Off-season skills training and outdoor rides keep training interesting
Winter is a tough time for any serious cyclist, professionals included. Even though the base miles you ride during the winter are some of the most important for the following season, it's hard to get excited about freezing outside on the bike or sweating inside on the trainer. And unless you figure out some way to keep it fun, you risk getting burned out on riding before the season even starts.
In past years, I spent the winters downhill skiing and struggled to build the base I needed for the following year. When race season came around, I struggled in the early season races and didn't see the results I wanted until mid-way through the season. But this year I've already logged over 50 hours since beginning to train in early November, and I'm still excited to ride. Part of what has kept me excited are my goals for next year and the knowledge that training now will pay off next year, but I've also learned a few tricks to keep winter training fun.
First and foremost, I try to ride outside. Unless the snow is so deep that it's impossible to ride, or the weather is so cold that I might freeze to death, riding outside is better than riding inside. Maybe it's the fresh air, maybe it's the fact that I actually go somewhere, but I feel and ride better outside. And if there's snow, I use it as an excuse to work on my handling skills. The more comfortable you are with your wheels losing traction, the better you'll handle high speed descents and mud, so I practice cornering and braking in the snow and it prepares me for sloppy conditions during the summer.
If I can't ride outside, I make sure I have some really good action movies to watch on the trainer. Simple plots are best, so I can follow what's happening through in my oxygen-deprived state and big explosions and chase scenes help too. This winter I've already watched all three films of the Bourne trilogy as well as "The Day After Tomorrow" in celebration of the end of the world. For longer indoor sessions, I choose epics like Star Wars so I don't have to stop and switch movies half way through.
Another trick I've learned is to use the winter to learn a new skill. This year, for example, I decided to teach myself trials skills on my mountain bike. Three or four times a week after my training ride, I have been working on a specific skill until I learn it. So far I've made it through rear wheel hops, pedal kicks and manuals. Up next is side hops. I'm not going to win any trials competitions, but I've already seen my handling skills improve and having something hard and fun to look forward to after my ride has made the cold and subpar training conditions a lot more bearable.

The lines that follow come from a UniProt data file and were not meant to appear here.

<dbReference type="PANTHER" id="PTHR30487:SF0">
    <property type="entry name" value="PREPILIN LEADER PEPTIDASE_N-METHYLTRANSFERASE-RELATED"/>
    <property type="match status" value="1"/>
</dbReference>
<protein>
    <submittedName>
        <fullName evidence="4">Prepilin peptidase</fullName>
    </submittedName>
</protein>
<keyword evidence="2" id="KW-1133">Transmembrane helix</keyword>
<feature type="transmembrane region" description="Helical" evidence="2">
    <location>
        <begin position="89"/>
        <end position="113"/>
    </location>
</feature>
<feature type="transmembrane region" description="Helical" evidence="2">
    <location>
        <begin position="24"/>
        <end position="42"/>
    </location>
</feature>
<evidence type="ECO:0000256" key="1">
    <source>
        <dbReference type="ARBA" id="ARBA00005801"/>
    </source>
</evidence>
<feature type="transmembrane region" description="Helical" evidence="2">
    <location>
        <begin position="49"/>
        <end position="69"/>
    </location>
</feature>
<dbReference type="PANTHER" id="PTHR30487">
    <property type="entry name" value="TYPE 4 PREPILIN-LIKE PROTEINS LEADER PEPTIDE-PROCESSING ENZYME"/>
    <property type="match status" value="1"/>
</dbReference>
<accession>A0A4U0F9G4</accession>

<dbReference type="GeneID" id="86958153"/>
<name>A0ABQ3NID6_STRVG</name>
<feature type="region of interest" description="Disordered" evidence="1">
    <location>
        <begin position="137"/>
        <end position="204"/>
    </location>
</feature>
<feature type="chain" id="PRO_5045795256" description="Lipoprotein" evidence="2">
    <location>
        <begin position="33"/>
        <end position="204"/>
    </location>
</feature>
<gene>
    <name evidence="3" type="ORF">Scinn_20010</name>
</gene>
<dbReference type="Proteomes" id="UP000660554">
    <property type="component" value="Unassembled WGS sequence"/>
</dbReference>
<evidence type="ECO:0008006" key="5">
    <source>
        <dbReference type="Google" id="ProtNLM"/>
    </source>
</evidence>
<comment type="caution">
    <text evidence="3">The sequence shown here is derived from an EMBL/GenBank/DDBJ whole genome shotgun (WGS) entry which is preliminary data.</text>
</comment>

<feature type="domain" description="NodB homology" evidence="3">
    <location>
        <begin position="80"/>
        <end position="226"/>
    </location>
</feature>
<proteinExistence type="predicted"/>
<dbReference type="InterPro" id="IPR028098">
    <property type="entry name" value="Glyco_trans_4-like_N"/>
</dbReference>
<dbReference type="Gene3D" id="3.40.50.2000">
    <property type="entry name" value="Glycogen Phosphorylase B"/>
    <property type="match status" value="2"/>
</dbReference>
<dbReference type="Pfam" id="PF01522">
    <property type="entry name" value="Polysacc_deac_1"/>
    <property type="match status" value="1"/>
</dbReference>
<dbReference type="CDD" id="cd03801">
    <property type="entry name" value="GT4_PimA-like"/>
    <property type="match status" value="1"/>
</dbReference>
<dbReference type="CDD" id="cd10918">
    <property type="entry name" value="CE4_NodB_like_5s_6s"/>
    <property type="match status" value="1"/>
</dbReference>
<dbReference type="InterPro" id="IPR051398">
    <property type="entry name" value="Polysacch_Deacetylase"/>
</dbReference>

So hopefully the next time you see me, I’ll be manual-ing across the finish line in first place. Then you'll know that my winter training paid off.
The following video is of Macky Franklin practicing his manual.
- Macky Franklin
Mountain bike racer Macky Franklin hails from Taos, New Mexico but has a difficult time answering the question "Where do you live?" Spending most of his time on the road chasing summer or traveling to race he generally answers "my little orange car". After holding a cross country pro's license for six years, in 2014, he will be focusing on enduro. Read this blog to follow Franklin throughout the 2014 season as he races four of the seven Enduro World Series races, Inca Avalanche, the whole Big Mountain Enduro series, Downieville and the Kamikaze Games. When Franklin was 13 and learning to ride clipless pedals, he was given the "Turtle Award" as the rider who spent the most time on his back, still connected to the bike. Fortunately, he has moved past that stage and is now focusing his energies on learning to corner like a downhiller. Visit his website at www.mackyfranklin.com.
- October 15, 2014, 17:35 BST
Wrapping up the 2014 enduro season
- July 26, 2014, 18:25 BST
Racing in Snowmass, Durango and Keystone
- June 11, 2014, 16:00 BST
First domestic race of the year